Better deal on the cards for SA actors
The National Assembly has approved redrafted versions of the Performers’ Protection Amendment Bill, the Copyright Amendment Bill and the National Gambling Amendment Bill, says Parliament’s spokesperson Moloto Mothapo.
The Performers’ Protection Amendment Bill and the Copyright Amendment Bill are aimed at modernising existing legislation and aligning it with international treaties that South Africa intends to ratify. The bills also address unfair contracting between creators or performers and copyright owners.
Many creators and performers had not benefitted effectively from their work and had died in poverty. The committee made technical changes to these two bills, said Mothapo.
Regarding the comprehensive National Gambling Bill, which the Minister of Trade and Industry introduced, the committee resolved to deal with three technical issues only.
This was aimed at speedily addressing existing governance challenges. The three issues which the committee identified were the reconfiguration of the National Gambling Board to the National Gambling Regulator, addressing governance challenges relating to the National Gambling Policy Council and broadening the National Central Electronic Monitoring System, Mothapo said.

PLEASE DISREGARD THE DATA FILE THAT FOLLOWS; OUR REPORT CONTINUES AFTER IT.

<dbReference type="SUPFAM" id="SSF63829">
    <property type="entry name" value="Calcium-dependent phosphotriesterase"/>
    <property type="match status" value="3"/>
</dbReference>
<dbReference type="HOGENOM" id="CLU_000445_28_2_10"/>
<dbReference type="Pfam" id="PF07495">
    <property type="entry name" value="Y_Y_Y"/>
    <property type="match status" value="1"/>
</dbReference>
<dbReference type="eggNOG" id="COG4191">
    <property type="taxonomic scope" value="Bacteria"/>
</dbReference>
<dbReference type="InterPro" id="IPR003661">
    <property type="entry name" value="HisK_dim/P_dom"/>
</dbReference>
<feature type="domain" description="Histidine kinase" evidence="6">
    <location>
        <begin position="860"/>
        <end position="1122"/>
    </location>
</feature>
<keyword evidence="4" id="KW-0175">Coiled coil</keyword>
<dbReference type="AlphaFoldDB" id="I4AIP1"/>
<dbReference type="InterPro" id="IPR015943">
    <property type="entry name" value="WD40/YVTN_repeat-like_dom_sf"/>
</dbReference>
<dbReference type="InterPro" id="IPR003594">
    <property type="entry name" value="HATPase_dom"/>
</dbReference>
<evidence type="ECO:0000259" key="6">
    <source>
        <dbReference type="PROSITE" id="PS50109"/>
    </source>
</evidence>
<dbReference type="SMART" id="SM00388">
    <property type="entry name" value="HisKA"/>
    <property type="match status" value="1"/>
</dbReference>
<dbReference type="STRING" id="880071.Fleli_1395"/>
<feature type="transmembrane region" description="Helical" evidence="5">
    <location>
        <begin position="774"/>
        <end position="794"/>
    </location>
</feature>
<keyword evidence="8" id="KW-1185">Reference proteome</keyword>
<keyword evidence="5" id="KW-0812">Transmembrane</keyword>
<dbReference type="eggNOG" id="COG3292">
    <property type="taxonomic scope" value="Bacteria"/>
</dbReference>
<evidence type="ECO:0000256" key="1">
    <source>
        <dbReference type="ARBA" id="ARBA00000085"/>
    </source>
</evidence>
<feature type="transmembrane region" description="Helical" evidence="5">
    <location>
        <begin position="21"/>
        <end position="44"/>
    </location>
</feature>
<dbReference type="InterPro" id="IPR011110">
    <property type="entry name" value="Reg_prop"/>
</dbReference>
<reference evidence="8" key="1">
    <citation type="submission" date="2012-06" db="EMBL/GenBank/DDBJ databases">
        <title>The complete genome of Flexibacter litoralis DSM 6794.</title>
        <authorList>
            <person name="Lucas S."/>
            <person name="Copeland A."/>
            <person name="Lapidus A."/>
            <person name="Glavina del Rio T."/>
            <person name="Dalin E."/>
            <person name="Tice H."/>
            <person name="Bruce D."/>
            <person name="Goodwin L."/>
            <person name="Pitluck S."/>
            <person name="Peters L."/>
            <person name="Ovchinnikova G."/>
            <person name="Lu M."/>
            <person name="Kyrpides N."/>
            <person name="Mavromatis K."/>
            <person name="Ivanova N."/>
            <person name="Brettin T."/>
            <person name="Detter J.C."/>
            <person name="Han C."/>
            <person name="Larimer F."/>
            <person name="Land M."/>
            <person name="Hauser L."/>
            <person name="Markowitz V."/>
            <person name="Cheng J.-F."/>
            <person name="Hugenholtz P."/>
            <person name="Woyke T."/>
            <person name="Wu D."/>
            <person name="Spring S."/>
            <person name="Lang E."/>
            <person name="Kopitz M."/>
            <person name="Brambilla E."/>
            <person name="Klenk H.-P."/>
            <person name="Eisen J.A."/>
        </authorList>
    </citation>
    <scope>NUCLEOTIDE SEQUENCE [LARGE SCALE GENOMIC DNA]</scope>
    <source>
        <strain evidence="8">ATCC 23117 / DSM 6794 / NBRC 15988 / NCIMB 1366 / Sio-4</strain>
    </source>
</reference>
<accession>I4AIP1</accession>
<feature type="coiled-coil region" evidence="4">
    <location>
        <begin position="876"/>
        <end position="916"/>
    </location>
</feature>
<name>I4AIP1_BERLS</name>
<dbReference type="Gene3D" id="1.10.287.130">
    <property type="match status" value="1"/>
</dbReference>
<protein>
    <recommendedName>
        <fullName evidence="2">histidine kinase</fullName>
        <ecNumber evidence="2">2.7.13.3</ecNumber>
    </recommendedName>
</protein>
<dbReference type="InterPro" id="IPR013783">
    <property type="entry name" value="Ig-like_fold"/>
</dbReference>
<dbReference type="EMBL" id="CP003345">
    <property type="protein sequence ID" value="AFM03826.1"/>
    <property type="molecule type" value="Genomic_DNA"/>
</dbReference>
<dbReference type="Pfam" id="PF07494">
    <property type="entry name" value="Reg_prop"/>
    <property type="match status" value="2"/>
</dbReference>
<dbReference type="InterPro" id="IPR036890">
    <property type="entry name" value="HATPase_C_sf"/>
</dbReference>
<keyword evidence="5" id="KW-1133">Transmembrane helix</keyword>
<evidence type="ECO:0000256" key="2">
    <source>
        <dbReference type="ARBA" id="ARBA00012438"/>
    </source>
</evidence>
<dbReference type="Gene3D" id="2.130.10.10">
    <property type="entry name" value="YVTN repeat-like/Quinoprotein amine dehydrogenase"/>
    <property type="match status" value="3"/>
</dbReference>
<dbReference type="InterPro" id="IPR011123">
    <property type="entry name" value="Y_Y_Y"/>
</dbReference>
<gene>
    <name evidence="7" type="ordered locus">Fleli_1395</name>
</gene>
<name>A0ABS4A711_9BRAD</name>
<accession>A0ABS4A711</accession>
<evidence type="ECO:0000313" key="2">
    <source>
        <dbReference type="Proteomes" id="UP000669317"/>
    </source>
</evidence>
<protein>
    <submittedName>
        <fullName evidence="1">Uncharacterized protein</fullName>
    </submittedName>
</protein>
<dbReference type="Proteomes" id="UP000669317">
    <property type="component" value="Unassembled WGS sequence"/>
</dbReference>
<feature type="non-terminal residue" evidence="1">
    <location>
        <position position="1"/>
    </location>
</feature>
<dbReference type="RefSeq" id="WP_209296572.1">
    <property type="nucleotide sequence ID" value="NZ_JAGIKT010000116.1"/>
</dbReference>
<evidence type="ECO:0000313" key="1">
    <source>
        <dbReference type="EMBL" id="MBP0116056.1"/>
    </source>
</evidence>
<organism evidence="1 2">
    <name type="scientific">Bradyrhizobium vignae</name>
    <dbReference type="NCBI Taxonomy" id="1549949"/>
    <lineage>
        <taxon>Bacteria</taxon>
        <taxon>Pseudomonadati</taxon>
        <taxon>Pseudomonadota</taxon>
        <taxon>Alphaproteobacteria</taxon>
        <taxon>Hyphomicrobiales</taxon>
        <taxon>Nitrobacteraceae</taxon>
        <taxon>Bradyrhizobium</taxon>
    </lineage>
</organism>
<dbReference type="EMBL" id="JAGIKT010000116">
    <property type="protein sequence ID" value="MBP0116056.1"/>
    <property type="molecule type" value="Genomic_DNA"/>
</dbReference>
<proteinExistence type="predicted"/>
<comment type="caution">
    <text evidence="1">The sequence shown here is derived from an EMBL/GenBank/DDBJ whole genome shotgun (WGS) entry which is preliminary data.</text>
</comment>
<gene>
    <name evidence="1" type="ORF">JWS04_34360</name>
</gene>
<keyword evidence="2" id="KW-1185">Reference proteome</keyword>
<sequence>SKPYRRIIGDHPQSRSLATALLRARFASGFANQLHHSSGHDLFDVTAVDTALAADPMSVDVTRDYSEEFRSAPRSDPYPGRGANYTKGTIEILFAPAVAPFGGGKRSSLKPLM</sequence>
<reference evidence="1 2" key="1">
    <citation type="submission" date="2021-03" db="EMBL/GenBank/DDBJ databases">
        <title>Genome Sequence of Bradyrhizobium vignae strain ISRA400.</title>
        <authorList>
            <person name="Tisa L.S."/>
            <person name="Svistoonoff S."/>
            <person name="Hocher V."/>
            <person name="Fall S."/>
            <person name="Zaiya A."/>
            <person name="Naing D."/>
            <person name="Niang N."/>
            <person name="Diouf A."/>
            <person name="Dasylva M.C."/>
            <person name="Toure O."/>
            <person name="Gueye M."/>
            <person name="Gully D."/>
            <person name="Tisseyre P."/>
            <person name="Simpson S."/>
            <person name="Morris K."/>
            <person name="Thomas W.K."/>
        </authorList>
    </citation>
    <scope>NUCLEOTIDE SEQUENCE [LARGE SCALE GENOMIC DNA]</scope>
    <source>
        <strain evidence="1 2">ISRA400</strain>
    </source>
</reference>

In terms of the Rules of Parliament, the committee could approve, reject, amend or redraft any legislation before it.
Last month, the Portfolio Committee on Trade and Industry has adopted reports on the Copyright Amendment Bill and the Performers Protection Amendment Bill, which seek to establish and protect the rights of creators and copyright owners.
The Copyright Amendment Bill introduces a resale royalty right for the resale of original visual artistic works such as sculptures and paintings, as permitted under the Berne Convention.
It also provides for a sharing of royalties between creators and copyright owners or licensed users for commercial acts protected by the legislation for literary, musical and visual artistic works and between performers and copyright owners for audio-visual works.
Source: South African Government News Agency